The scientific chief of NASA’s Voyager historical missions, suggested we revisit Saturn’s icy moon, Enceladus.
Professor Ed Stone, who is still working on a variety of space projects at the age of 83, is certainly no stranger to exploration of the solar system, as he served as NASA’s project scientist for the Voyager program, which launched two of the most audacious space missions ever performed.
At the moment, Voyager 1 and Voyager 2 have traveled farther from Earth than any other man-made object in history and remain fully operational despite 40 years of space travel.
Their original mission to visit the four gas giants was made possible by a rare planetary configuration that happens only once every 175 years – an opportunity NASA could not miss. Of all the worlds the Voyager spacecraft has visited during its travels, however, is Saturn’s moon, Enceladus, which Professor Stone believes to be the most promising place to look for signs of alien life.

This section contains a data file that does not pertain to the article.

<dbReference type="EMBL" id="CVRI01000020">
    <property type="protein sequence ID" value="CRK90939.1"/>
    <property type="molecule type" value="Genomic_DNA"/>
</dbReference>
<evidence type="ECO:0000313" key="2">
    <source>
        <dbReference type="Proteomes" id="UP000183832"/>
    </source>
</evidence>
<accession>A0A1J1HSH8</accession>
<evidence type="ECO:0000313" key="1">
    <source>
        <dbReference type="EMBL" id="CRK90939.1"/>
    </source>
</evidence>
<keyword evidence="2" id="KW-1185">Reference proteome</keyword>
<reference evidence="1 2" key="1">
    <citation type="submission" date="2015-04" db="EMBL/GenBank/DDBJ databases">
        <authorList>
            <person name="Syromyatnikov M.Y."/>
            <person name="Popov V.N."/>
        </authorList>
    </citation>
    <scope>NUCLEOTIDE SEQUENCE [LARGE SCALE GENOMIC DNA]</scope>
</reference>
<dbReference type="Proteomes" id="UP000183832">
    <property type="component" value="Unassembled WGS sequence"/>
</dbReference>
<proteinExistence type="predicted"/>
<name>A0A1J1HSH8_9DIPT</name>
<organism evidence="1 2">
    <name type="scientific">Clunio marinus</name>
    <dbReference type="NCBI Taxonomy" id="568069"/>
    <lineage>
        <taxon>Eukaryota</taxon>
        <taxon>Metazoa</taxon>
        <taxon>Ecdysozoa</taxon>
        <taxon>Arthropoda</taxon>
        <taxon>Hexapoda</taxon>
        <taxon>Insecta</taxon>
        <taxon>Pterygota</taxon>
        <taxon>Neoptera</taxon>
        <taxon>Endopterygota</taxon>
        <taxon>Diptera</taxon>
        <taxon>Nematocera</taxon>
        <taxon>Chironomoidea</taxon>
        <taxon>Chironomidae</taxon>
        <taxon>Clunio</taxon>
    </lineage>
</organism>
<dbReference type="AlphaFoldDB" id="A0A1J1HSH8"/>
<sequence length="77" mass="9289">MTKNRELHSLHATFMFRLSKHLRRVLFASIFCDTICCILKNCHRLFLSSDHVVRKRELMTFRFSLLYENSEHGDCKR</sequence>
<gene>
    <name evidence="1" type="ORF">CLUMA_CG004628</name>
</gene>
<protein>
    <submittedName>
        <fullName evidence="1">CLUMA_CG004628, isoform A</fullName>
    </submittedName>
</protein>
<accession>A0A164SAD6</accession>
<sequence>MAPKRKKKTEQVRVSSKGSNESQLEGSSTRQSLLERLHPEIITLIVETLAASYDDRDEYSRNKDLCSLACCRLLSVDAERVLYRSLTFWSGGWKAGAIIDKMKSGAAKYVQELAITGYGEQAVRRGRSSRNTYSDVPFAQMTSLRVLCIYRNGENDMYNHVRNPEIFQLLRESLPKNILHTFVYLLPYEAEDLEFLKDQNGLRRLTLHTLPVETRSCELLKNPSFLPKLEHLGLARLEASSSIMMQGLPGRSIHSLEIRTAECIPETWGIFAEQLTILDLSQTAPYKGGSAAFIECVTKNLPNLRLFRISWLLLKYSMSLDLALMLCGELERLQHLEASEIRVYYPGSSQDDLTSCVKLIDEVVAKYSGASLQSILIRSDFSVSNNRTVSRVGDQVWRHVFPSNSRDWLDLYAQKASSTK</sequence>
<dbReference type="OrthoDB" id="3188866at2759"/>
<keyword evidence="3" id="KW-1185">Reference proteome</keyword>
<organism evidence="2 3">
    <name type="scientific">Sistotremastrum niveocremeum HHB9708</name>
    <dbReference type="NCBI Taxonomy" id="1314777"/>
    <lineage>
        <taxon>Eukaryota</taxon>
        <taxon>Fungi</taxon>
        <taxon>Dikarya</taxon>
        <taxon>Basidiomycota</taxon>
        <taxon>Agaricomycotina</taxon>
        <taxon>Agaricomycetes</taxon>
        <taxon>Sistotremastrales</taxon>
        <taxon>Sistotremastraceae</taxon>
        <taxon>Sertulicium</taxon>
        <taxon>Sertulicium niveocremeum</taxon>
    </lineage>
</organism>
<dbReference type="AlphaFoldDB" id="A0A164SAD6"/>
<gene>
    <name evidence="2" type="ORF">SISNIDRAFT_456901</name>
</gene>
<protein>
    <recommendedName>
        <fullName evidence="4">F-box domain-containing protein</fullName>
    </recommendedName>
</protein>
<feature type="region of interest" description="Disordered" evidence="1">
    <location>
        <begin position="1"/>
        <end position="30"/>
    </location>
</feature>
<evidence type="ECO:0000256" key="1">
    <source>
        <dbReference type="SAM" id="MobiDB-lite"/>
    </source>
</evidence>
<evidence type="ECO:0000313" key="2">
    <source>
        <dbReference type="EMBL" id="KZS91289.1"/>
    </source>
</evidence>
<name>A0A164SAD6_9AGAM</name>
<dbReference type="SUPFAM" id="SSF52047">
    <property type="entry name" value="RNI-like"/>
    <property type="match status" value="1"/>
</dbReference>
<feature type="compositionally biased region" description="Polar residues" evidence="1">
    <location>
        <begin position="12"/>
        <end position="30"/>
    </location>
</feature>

We really need to get back and look at that moon,” he said. “We know there’s water ice evaporating – geysering – from its south pole. It’s snowing all the time. That means there’s liquid water beneath the icy crust. Here on Earth, wherever there’s water there’s microbial life.
One option would be to take samples of this water and analyze them for evidence of life.
There are people thinking through how to fly through the geysers,” said Stone. “I think it would be best to fly through the geysers and bring back samples to Earth to see if there were microbes there.
Microbes are the most likely things for us to find. We’d want to look at that to see if microbes are related to those here on Earth or distinctly different.